Rebecca “Beckie” Gomez: Each type of business has its unique challenges. For example, restaurants might need the ability to expand outdoor dining, and other businesses might need signage for pick-up spaces or additional parking due to expanded outdoor dining. Evaluating existing ordinances or creating temporary uses would help respond to the needs of the companies.

Lumbard: During my tenure, we have administered nearly $4 million in grant funding to our local businesses and non-profit organizations. As Mayor, I will continue supporting programs that provide resources to our residents and businesses and exploring creative policies like the permanent outdoor dining program Tustin approved in Sept. 2022.

Question: What plans do you have for including/incentivizing more affordable housing being built in Tustin?

Schnell: We must keep the cost of doing business in Tustin as low as possible. It is also imperative that we have a careful and deliberative planning process to ensure any new development fits with Tustin’s unique character.

Frank Gomez: Opportunities for more affordable housing include developing more multifamily housing, single-room occupancy units and/or accessory dwelling units as well as examining our development approvals process and environmental review process, rethinking our development fees and/or examining our tax abatements or exemptions for a specified time.

Rebecca “Beckie” Gomez: I would like to see more public-private partnerships to achieve more housing options throughout the city. Additionally, I would like to pursue grants to help develop various types of housing to meet the needs of our residents.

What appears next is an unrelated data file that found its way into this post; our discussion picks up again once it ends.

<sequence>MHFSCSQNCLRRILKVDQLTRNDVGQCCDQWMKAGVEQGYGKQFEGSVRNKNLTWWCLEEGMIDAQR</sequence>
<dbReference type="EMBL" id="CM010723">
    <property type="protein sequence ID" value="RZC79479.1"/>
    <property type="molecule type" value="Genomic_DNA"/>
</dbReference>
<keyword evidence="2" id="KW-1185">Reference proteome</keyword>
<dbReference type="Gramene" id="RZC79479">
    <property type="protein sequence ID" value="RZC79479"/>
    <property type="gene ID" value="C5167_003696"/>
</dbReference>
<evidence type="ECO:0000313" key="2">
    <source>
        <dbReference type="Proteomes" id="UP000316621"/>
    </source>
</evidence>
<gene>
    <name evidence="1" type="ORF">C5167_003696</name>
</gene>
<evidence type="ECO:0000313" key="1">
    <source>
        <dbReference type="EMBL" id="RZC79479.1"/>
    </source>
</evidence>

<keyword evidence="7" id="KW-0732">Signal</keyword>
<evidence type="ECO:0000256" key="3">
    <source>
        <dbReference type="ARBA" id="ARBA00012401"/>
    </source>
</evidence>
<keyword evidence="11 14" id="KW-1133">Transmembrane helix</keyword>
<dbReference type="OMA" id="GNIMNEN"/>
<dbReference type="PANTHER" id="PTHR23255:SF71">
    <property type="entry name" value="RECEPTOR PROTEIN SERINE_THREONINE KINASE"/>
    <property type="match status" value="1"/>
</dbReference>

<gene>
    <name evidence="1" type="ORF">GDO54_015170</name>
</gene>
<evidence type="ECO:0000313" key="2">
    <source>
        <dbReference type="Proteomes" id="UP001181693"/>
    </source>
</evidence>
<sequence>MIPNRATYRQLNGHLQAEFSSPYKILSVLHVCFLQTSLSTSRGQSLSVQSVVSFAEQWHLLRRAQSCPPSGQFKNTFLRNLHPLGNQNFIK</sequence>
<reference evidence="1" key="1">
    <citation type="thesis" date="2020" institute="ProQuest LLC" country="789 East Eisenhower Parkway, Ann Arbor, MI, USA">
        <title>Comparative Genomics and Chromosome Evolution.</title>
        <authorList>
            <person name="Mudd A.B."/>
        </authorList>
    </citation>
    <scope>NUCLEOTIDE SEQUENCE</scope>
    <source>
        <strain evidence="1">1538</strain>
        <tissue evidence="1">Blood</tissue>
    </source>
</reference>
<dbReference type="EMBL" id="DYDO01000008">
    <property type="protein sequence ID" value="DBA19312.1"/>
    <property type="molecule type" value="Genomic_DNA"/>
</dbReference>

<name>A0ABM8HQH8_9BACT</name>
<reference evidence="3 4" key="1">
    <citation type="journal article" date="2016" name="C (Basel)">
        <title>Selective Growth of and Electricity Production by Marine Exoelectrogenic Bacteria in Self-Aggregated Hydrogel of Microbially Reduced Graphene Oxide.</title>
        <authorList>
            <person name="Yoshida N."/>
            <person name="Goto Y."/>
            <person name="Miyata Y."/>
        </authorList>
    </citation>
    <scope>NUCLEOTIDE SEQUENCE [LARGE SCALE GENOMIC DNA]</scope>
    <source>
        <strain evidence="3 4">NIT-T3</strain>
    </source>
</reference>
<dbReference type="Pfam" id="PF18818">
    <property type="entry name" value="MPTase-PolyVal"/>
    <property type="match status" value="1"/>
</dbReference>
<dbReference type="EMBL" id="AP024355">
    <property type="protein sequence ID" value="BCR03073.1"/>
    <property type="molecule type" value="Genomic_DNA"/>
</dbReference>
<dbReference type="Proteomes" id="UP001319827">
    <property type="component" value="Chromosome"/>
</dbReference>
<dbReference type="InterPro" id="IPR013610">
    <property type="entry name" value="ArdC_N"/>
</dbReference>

Lumbard: Tustin is a model for diverse housing options. That is part of why we were just recognized by Fortune Magazine as the ‘Best Place to Live for Families’ in the state of California. We will continue to provide diverse housing options and to support sustainable development projects only where appropriate in town.

Question: How do you plan to improve roads and public transportation?

Schnell: By ensuring Tustin’s finances are run properly, so that we can adequately fund basic city services for infrastructure, law enforcement, transportation and more.

Frank Gomez: Recommendations include designing for pedestrian safety by splitting long blocks and improving sidewalks with trees and lighting, identifying streets by extending existing bike lanes, providing bike racks at park entrances and in town in major thoroughfares and integrating bus services and shuttle facilities near train stations.

Rebecca “Beckie” Gomez: We should continue to use matching funds to improve roads and transportation throughout the city and pursue regional solutions. I would advocate for a city shuttle between city landmarks, such as the library, city hall, Old Town, The Marketplace, The District and the train station, to minimize routine trips and reduce traffic.

Lumbard: Tustin has a rotating repaving program that keeps our roads in very good shape, especially when compared to some nearby cities. Smart budgeting and proactive planning make this possible. We must continue to maintain that program and to support other transportation/mobility options (rideshare, train, etc.) as we move into the future.